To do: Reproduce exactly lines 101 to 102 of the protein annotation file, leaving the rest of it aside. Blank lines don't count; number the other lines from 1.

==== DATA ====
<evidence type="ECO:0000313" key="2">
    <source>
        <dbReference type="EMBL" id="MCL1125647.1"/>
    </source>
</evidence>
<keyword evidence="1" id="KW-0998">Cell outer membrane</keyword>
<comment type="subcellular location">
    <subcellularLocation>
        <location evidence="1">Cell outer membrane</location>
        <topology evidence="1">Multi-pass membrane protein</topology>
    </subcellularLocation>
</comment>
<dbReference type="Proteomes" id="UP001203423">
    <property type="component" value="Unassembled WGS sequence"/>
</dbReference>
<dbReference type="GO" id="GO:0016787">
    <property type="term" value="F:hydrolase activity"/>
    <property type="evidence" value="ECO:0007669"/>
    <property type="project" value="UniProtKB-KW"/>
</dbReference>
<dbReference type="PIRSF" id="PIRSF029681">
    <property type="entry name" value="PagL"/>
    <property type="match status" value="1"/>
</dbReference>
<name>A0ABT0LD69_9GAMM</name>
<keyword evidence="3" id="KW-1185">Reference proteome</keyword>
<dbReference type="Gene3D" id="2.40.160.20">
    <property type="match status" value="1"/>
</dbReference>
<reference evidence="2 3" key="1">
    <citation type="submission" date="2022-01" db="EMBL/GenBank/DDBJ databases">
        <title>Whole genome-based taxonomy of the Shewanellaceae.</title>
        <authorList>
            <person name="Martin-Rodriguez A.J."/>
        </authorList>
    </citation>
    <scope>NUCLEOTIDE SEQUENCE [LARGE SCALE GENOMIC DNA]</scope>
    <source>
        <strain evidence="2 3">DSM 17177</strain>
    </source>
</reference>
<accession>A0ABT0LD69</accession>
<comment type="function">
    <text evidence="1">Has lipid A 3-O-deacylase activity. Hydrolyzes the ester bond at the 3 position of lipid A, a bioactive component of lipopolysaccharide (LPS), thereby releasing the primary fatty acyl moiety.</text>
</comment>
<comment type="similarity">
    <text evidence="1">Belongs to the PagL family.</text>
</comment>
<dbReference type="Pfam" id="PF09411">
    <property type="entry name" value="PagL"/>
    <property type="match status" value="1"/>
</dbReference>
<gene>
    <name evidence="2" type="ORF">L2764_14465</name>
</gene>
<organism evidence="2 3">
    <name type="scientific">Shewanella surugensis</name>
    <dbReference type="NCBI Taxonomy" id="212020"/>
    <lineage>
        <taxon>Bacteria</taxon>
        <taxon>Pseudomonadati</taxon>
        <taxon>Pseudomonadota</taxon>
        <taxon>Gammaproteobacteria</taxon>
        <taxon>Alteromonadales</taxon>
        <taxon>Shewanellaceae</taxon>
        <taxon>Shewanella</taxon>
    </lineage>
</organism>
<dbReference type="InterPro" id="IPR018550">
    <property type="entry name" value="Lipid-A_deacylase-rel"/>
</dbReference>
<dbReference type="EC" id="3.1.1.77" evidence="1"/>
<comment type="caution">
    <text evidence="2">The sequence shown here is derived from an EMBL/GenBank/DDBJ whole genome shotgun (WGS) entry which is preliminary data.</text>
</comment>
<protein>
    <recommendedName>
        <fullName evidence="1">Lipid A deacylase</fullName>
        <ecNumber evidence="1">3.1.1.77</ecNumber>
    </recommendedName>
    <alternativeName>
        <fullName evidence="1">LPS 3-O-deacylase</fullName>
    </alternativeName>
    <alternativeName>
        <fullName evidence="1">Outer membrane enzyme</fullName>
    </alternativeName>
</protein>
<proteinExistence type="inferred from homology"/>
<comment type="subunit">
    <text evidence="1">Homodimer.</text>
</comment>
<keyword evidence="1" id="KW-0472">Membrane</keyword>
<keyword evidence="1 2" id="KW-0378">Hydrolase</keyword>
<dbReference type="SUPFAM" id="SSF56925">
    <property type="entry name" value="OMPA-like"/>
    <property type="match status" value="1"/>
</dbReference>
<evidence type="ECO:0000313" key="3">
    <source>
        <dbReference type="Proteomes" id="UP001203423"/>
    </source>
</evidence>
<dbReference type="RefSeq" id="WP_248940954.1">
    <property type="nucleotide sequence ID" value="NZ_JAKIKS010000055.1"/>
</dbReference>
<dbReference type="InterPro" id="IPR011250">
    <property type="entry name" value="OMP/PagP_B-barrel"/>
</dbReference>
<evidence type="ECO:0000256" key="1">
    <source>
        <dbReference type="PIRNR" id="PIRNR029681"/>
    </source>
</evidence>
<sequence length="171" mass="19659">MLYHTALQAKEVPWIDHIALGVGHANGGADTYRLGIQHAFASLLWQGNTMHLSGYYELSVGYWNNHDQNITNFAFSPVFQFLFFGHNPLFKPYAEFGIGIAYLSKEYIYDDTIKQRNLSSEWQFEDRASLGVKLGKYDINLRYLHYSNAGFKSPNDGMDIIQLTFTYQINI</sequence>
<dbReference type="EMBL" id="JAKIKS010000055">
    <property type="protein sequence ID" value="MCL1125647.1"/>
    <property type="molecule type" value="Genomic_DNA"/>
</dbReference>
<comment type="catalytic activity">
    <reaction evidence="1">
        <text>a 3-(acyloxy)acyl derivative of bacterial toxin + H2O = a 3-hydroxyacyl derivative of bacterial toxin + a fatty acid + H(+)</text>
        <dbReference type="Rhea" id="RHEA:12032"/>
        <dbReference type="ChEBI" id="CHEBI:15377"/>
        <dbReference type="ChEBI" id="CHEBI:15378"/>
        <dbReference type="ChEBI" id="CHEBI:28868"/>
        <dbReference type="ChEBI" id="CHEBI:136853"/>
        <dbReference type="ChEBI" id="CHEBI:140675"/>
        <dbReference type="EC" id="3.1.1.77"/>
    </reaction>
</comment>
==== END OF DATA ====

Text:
    </source>
</evidence>